Authors:R. Michael Winters, Ian Hattwick, Marcelo M. Wanderley
Publication or Conference Title:Proceedings of the 3rd International Conference on Music & Emotion (ICME 2013)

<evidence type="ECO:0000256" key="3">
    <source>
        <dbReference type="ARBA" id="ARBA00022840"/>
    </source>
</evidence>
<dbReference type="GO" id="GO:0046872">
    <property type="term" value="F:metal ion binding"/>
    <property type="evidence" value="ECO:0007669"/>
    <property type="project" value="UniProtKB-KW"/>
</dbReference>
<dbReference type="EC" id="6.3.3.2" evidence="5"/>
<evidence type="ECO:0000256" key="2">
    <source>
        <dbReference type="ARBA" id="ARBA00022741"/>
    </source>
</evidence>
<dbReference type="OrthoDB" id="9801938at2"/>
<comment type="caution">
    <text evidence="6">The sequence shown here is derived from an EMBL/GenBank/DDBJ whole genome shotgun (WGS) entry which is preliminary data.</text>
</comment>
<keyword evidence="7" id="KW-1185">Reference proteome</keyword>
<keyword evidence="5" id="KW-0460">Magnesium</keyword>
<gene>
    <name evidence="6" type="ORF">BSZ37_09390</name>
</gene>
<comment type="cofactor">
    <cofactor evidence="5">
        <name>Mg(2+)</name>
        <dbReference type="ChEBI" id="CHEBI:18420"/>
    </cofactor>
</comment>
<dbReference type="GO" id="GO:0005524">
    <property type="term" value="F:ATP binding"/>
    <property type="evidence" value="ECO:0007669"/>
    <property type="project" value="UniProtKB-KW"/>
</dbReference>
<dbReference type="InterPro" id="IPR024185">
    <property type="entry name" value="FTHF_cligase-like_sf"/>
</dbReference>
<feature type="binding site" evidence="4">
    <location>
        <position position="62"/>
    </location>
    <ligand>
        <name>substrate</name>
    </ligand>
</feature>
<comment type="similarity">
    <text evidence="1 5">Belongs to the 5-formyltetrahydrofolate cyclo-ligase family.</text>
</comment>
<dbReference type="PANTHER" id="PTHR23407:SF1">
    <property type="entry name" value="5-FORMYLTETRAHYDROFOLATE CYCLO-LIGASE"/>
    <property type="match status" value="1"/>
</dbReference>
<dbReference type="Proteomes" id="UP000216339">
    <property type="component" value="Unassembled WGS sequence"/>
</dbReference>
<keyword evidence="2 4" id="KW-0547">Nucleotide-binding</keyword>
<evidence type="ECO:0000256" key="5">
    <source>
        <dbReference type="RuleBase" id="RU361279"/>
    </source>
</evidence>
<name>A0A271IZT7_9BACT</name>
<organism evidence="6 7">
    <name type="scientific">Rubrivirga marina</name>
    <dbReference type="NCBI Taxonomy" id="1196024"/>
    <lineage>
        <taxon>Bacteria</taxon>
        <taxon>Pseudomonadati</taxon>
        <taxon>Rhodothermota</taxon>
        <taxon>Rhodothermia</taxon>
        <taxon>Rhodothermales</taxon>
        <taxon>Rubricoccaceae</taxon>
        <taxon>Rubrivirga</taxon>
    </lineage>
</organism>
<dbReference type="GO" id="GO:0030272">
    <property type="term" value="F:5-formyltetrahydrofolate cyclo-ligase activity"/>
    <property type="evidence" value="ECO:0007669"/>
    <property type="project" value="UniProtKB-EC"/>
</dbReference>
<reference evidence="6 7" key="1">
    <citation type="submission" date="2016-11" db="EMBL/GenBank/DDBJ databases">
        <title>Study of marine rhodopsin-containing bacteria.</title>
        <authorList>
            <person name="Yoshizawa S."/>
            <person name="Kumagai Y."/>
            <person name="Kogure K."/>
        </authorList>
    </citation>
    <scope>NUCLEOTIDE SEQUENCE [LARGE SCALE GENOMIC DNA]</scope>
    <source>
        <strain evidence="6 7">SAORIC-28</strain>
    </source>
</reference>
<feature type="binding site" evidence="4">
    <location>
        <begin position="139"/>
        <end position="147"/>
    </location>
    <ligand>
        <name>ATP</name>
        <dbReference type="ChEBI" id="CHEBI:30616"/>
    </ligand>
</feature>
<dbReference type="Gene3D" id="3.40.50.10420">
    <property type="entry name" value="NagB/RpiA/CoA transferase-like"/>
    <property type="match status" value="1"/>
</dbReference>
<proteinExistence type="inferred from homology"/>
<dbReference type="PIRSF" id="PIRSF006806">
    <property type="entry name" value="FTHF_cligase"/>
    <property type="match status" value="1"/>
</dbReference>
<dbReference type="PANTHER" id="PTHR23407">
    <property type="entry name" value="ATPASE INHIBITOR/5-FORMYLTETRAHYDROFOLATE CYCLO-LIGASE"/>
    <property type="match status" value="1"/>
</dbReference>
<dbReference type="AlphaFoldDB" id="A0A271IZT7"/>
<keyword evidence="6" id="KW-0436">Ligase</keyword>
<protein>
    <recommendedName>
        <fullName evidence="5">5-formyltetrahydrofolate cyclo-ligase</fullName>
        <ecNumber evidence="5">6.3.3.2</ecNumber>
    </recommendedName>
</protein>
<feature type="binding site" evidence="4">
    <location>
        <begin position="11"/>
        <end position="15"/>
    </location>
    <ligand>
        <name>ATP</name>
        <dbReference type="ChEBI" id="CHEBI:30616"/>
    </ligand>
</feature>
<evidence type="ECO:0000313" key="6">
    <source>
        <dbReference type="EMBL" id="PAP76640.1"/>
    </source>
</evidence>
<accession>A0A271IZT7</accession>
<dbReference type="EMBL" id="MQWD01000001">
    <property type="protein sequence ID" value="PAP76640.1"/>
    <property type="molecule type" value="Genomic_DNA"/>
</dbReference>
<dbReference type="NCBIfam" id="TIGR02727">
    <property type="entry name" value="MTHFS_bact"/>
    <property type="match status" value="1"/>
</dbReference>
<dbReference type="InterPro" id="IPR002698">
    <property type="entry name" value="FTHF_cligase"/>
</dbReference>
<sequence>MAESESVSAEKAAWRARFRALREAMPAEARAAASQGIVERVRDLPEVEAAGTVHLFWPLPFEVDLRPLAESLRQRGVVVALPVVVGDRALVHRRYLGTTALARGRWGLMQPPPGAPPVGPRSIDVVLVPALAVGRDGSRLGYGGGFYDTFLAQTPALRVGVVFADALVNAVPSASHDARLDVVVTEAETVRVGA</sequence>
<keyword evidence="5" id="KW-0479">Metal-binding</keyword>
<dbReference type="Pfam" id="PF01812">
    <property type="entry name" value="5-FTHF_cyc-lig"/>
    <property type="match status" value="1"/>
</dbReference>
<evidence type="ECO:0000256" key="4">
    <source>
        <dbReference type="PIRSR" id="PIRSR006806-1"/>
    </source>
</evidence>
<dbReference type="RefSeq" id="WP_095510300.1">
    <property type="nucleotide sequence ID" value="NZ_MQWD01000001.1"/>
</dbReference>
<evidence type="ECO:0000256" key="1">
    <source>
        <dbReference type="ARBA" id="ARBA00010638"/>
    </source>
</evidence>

Technologies capable of automatically sensing and recognizing emotion are becoming increasingly prevalent in performance and compositional practice. Though these technologies are complex and diverse, we present a typology that draws on similarities with computational systems for expressive music performance. This typology provides a framework to present results from the development of two audio environments for the Emotional Imaging Composer, a commercial product for realtime arousal/valence recognition that uses signals from the autonomic nervous system. In the first environment, a spectral delay processor for live vocal performance uses the performer’s emotional state to interpolate between subspaces of the arousal/valence plane. For the second, a sonification mapping communicates continuous arousal and valence measurements using tempo, loudness, decay, mode, and roughness. Both were informed by empirical research on musical emotion, though differences in desired output schemas manifested in different mapping strategies.